You get what you measure, or so the management gurus tell us. Unfortunately, you also get things you didn't count on. When it comes to biomedical and health innovation, there seems to be some confusion and disagreement that makes it hard if not impossible to measure results. Consider:
1. The definition of innovation. There are many. Mine is 1)doing something new or something old in a new way that 2)creates a user defined multiple of value when compared to the competitive offering or the status quo that 3) is enough of an incentive for users to switch from what they are doing now to your product or service.
2. Who does the measuring. Most engineers, doctors and scientists think their perception of value has meaning when, instead, it is irrelevant and misleading. The only metric that matters is how the end user perceives the value.
3. The scope of the metrics. Financials alone do not tell the entire story. Nor do the percentages of new product offerings over time. In sick care, the triple aim omits some stakeholders.
4. Considering innovation as an end instead of a means toward an end. The company or management are not the only ones who benefit. Patients should be the primary beneficiaries of innvation and , in many instances, it is hard to measure how and by how much. For example, does a cancer drug that costs billions to develop and costs thousands a month to buy but only prolongs survival 6 weeks an innovation?
5. Dividing the hype from the hope. How many times have you read or watched something in the last week that was "disruptive"?
6. Potential vs. real innovation. Some ideas have the potential to be innovative but, due to many factors, never see the light of day due to barriers to adoption and penetration.
7. Humans get in the way. Habits die hard. Patients and their doctors don't like to change. The moons are not in phase. The idea gets orphaned.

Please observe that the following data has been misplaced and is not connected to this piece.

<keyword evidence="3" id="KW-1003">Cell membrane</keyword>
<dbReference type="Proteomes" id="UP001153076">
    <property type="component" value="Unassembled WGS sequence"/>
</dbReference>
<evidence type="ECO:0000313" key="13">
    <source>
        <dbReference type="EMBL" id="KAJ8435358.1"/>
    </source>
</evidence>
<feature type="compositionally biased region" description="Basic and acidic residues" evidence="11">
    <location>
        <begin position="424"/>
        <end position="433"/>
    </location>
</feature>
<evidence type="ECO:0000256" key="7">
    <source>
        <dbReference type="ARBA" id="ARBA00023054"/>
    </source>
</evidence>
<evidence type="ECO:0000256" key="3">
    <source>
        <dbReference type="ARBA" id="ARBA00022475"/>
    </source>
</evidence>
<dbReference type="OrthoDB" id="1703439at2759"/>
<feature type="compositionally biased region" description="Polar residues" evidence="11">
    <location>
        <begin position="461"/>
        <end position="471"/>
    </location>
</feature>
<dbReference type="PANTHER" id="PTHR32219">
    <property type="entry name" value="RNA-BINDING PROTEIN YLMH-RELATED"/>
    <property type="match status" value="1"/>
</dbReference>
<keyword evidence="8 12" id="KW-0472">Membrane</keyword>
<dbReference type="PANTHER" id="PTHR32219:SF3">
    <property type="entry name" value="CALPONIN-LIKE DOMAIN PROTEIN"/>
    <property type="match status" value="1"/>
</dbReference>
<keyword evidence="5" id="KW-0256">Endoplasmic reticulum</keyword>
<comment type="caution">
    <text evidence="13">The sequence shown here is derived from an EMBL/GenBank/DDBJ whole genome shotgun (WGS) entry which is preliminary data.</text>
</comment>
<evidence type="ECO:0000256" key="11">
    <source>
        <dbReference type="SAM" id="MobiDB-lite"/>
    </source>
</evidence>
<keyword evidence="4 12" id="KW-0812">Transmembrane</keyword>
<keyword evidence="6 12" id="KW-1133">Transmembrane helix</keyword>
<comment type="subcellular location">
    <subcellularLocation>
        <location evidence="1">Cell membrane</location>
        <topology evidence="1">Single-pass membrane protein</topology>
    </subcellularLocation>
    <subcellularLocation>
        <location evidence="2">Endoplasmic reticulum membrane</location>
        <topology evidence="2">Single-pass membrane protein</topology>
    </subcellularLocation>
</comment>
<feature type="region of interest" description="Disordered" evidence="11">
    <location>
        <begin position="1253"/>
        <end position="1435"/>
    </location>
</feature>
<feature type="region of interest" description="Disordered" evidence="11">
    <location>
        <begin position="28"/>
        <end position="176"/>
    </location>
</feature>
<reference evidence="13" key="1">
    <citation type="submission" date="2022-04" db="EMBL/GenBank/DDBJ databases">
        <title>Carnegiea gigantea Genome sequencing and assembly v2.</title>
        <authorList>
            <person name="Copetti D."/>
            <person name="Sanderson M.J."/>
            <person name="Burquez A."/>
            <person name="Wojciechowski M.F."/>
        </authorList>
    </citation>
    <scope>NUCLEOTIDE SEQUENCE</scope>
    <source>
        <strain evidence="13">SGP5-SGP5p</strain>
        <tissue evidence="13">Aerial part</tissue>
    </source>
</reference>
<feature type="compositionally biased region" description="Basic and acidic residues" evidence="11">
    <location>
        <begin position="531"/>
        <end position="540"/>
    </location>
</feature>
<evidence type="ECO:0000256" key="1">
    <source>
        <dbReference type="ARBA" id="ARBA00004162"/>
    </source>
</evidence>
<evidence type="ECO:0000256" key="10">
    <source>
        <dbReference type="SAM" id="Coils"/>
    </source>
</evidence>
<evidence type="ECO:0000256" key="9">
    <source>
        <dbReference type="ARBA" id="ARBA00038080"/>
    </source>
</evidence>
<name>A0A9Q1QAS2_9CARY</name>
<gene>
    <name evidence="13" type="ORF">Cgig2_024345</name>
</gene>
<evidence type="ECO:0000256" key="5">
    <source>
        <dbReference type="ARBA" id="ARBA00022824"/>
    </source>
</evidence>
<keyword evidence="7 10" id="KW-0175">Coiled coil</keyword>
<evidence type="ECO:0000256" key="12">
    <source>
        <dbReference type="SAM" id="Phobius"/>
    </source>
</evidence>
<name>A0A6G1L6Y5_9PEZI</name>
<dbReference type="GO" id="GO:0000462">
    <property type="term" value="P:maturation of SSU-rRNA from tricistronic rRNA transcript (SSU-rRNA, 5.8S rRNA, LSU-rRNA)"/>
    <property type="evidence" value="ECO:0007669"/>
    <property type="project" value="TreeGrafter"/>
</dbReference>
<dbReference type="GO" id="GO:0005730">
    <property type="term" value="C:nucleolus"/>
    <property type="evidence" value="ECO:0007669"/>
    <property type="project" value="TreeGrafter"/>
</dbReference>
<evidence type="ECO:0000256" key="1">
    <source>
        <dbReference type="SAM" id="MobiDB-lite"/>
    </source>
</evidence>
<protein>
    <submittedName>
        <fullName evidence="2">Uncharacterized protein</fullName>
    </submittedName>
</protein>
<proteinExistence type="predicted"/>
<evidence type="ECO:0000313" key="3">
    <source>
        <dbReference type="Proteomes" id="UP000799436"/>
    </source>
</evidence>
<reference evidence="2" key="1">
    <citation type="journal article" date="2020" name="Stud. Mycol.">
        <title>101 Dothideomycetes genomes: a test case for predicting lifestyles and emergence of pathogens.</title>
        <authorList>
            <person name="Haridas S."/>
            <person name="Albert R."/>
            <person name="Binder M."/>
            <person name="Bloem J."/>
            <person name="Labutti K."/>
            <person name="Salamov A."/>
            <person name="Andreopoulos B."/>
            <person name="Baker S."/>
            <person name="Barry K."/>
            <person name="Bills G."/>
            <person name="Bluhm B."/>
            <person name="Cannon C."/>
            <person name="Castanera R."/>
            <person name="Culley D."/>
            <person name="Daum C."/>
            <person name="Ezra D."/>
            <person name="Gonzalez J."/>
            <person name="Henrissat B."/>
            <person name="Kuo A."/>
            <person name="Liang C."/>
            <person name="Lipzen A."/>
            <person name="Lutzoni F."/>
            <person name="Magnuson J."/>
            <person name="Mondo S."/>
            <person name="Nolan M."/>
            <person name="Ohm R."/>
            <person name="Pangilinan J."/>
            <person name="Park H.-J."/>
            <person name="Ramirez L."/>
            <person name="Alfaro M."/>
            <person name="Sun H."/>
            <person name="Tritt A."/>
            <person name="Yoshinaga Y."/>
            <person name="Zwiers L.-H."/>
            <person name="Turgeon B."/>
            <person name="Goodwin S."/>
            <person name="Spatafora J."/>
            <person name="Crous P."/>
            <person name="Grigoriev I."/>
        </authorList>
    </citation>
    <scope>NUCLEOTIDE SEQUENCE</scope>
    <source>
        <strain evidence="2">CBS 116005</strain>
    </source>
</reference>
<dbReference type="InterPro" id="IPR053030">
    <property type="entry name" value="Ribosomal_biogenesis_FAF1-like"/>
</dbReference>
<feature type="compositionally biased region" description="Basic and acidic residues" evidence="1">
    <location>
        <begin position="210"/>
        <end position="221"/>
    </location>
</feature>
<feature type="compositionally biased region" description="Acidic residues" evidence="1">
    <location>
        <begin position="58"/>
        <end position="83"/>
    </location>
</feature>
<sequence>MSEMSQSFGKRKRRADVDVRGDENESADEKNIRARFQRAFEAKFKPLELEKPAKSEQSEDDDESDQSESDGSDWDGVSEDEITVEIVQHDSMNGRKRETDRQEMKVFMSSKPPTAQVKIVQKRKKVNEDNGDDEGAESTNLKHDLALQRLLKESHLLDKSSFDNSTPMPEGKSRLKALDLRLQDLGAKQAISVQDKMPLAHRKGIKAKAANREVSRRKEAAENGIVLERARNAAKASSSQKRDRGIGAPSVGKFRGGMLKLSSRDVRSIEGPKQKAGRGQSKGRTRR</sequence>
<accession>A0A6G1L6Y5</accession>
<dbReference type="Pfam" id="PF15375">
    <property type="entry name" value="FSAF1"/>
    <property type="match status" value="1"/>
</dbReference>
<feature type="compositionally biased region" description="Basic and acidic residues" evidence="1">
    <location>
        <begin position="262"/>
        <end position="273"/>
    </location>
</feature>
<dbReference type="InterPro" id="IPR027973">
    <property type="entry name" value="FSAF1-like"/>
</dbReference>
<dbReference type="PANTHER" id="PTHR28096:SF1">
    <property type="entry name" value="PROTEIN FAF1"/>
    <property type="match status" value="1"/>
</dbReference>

8. Why does it matter what we call it? Who cares if we call it an idea, an invention or an innovation? So what if something is incremental, an improvement or a "game changer"? Because the sick care clock is ticking , there are limited resources and we need to place our bets on ideas that will give us the biggest bang for the buck, that's why.
9. Pushback. When you start measuring doctors and their performance, you can bet they will push back , claiming who does the measuring, how they are measured and what is being measured is not an accurate indicator of performance or a basis for compensation or other rewards. After all , they claim, medicine is as much , if not more art than science. How do you measure other artists and how they innovate?
10. Guesswork and assumptions. How do you measure the user defined value component of innovation when the end user, like patients, have neither the skills nor the data to do so?
When it comes to sick care, we need to stop tinkering and creating solutions looking for problems. How we keep score needs to be valid and consistent. We also need to consider that creating and measuring meaning trumps measuring money . We can't keep changing how many points you get for a field goal depending on how much time is left on the clock.
Arlen Meyers, MD. MBA is the President and CEO of the Society of Physician Entrepreneurs at www.sopenet.org